WPA Fort Marion (Now Castillo de San Marcos) National Monument poster, St. Augustine, Florida.
Castillo de San Marcos (Wikipedia)
The Castillo de San Marcos is the oldest masonry fort in the continental United States (Castillo San Felipe del Morro in San Juan, Puerto Rico is older). Located on the western shore of Matanzas Bay in the city of St. Augustine, Florida, the fort was designed by the Spanish engineer Ignacio Daza. Construction began in 1672, 107 years after the city’s founding by Spanish Admiral and conquistador Pedro Menéndez de Avilés, when Florida was part of the Spanish Empire. The fort’s construction was ordered by Governor Francisco de la Guerra y de la Vega after the destructive raid of the English privateer Robert Searles. Work proceeded under the administration of Guerra’s successor, Manuel de Cendoya in 1671, although the first stone was not laid until 1672.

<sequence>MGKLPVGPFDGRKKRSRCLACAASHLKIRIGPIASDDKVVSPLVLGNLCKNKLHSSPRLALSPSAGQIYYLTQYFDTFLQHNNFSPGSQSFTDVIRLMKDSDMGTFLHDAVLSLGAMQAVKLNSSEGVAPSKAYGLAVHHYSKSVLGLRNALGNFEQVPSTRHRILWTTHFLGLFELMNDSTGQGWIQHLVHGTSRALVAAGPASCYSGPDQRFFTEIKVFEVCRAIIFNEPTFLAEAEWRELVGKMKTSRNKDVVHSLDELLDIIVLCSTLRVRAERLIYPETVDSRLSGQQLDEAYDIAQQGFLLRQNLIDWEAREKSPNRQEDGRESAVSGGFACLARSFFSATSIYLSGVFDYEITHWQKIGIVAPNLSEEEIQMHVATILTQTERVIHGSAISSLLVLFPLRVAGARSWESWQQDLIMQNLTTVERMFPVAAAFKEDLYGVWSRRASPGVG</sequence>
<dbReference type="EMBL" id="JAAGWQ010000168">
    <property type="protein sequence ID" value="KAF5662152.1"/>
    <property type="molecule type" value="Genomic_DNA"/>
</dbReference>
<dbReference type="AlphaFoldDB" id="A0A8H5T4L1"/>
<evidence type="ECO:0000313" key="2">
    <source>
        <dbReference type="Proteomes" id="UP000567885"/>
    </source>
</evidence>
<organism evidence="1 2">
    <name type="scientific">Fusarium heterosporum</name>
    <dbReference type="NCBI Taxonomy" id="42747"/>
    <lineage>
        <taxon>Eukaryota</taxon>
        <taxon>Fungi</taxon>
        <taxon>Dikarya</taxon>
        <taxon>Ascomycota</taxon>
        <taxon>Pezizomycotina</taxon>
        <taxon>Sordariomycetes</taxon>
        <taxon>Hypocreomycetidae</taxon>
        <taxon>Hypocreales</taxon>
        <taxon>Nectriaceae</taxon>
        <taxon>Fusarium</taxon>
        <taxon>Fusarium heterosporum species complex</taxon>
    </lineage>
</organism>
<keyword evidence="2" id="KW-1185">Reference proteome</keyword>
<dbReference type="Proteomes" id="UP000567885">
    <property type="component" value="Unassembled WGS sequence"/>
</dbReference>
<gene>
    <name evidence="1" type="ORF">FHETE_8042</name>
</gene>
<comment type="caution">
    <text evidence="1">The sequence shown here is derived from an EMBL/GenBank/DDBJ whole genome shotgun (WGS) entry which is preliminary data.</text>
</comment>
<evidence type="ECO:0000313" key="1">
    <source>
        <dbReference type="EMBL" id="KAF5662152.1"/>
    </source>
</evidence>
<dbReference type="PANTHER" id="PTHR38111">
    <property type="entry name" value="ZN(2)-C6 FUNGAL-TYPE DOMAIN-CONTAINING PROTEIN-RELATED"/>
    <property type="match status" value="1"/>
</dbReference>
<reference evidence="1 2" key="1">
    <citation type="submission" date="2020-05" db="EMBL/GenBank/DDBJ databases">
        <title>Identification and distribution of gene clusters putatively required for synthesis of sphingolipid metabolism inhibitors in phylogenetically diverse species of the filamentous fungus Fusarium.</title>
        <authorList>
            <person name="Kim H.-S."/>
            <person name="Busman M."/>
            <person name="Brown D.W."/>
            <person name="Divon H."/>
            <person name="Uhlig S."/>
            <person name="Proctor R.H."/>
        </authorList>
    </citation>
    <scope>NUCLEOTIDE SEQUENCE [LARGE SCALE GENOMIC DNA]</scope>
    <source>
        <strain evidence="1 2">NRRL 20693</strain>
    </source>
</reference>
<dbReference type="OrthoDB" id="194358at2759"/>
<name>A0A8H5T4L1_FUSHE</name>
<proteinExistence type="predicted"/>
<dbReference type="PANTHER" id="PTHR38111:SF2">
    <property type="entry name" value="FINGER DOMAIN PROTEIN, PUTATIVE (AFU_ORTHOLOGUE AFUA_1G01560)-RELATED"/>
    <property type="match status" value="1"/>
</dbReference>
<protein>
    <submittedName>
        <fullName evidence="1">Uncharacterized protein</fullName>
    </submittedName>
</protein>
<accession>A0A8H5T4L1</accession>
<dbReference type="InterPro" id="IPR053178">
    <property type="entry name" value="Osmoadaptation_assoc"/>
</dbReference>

After Britain gained control of Florida in 1763 pursuant to the Treaty of Paris, St. Augustine became the capital of British East Florida, and the fort was renamed Fort St. Mark until the Peace of Paris (1783) when Florida was transferred back to Spain. In 1819 Spain signed the Adams–Onís Treaty which ceded Florida to the United States in 1821; consequently the fort was designated a United States Army base and renamed Fort Marion, in honor of American Revolutionary War hero Francis Marion. In 1942 the original name Castillo de San Marcos, was restored by an Act of Congress. The fort was declared a National Monument in 1924, and after 251 years of continuous military possession, was deactivated in 1933. The 20.48-acre (8.29 ha) site was then turned over to the United States National Park Service.